Not sure if this will work or not since it gives off negative vibes on the surface. But it will be interesting to see how this turns out and if it really has any impact on equity balance for minorities.

  19. Deshrek

    Well, Yahoo CEO also thought Working from home put female (sorry I meant male) employees at a disadvantage position. If Reddit gives everyone they want to hire an offer they could not reject, no negotiation is needed.

    On a side note, you could negotiate price for almost any commodity including iPhone cases in China. I got one for YMB 10 yuan (about $1.6) which is far better than those sold in here for $20+ made in China junk.

    We can only negotiate car price, house price and offer in U.S. Please don’t deprive us of fun in negotiation 🙁

  20. Once again the lowest common denominator wins. Despite all the hype about the emphasis on a “great work environment” and salary being lower on the priority scale per recent polls, we still work to earn a living consistent with our personal goals and expectations, and who honestly wouldn’t want to negotiate their salary to achieve those ends?

    America is a capitalist society, and financial negotiations are at the heart of everything we do (real estate, banking, the stock market, etc.). Is this yet another situation like our educational system where the lowest common denominator wins and we dummy everything down because someone doesn’t have the same perceived skill set as another person? I know many successful women who have no issues with looking out for themselves financially.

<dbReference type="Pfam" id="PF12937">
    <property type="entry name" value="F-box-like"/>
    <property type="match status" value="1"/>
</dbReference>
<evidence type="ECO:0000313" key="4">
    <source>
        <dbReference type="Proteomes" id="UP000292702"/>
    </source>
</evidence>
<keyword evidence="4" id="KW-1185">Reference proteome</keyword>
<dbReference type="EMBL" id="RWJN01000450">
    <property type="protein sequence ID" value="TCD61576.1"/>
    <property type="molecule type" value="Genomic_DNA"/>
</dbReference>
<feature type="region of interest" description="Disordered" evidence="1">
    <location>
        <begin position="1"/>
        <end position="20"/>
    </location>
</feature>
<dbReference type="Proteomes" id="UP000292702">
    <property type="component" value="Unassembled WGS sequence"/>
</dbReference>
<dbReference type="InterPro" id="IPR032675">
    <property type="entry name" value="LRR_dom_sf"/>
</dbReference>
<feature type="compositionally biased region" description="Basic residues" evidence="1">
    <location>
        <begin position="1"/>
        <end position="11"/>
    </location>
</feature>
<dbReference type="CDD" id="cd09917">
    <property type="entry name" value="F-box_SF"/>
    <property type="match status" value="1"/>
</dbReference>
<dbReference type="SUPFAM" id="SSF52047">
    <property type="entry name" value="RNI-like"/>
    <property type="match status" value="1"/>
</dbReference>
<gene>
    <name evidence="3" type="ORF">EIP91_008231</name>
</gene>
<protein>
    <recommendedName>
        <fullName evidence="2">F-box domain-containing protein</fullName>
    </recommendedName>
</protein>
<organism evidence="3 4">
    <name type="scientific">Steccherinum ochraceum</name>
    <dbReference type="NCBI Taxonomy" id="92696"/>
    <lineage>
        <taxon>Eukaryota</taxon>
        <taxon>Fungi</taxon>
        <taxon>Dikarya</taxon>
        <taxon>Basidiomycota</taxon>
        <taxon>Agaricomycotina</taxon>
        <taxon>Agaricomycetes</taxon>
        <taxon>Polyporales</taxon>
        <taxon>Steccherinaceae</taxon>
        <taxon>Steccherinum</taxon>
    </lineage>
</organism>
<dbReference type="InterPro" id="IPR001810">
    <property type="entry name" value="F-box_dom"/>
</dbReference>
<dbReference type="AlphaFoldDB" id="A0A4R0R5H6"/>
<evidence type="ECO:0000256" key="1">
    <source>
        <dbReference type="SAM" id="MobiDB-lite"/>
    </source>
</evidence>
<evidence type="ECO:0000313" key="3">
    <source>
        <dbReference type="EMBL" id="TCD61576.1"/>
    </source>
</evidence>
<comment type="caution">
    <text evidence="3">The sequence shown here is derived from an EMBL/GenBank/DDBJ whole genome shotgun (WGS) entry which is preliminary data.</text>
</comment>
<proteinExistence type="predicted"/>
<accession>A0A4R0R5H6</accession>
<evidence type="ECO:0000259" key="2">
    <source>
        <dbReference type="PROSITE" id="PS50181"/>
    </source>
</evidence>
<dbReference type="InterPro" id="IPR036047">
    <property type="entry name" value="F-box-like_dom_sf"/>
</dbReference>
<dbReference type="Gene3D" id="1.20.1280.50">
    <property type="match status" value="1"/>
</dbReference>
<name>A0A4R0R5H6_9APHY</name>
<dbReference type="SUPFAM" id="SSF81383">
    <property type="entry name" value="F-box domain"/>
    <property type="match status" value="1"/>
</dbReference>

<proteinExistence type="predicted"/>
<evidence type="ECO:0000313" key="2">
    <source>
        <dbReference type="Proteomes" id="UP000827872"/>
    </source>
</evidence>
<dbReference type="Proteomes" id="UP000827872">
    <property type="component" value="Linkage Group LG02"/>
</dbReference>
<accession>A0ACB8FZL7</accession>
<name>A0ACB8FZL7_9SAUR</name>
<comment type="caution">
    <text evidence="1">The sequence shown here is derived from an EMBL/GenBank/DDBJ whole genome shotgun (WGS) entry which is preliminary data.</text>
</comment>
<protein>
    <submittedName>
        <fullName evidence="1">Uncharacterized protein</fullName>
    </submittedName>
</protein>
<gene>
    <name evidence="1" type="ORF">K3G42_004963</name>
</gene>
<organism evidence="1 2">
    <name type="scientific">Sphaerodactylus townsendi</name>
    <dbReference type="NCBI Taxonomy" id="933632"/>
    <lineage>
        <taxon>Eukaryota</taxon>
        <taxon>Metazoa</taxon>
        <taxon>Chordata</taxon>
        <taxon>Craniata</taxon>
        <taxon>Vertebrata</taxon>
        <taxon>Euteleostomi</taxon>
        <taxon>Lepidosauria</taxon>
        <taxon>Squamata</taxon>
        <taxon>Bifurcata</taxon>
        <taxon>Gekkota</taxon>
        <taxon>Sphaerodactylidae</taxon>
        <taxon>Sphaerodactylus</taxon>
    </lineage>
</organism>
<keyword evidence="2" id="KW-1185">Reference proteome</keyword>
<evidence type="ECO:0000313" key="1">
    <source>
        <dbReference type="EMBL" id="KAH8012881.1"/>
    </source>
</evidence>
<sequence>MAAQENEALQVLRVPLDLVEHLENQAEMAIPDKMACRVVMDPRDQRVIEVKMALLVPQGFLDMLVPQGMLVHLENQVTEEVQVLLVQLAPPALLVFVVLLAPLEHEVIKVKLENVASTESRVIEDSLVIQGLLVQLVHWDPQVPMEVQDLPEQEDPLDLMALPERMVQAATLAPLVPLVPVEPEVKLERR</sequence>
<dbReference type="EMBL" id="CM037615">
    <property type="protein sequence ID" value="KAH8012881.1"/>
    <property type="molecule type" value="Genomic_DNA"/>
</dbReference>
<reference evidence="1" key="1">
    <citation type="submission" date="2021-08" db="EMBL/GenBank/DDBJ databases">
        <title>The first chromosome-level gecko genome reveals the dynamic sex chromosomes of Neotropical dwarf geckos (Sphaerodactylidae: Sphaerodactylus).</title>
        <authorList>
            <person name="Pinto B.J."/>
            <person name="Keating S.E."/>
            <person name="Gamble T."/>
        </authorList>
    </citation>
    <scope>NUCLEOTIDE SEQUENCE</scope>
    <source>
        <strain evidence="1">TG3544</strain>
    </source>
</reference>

In my opinion this is just another flimsy excuse by a corporate executive to lower an American living standard so we fall in line more with the wages in other countries or the H1B scam wages strongly encouraged by corporate America, especially in IT. Forgive my skepticism for not believing Ellen has my best interest at heart!

  21. I don’t think this is a good move. Although its not surprising I remember reading a few years ago about a gentleman’s agreement between a lot of the big tech companies on not poaching from each other. That made it so they could keep salaries and growth lower. This is just as bad because its doing a similar thing. Its keeping the salaries at a fixed point, this may work for brand new out of college candidates but how are they going to get that person who’s getting competing offers from multiple companies? The answer, they are not going to get them with a firm no negotiations policy. I know personally, a company with such a rigid stance is not a place I would even consider working for unless that “fair offer” was substantial.

    • They will get them if 1) Reddit is an attractive place to work, and 2) the salary is fair. If Reddit believes that, say, a Python developer with 5 years of experience in a mid-level position is worth $X, why should they offer more just because other companies are bidding for one individual? If you’re bidding for something used on EBay that costs $20 new, you’re not going to go up to $30 for it, are you? (Although I’ve seen this happen). Reddit’s doing the equivalent of setting their maximum bid.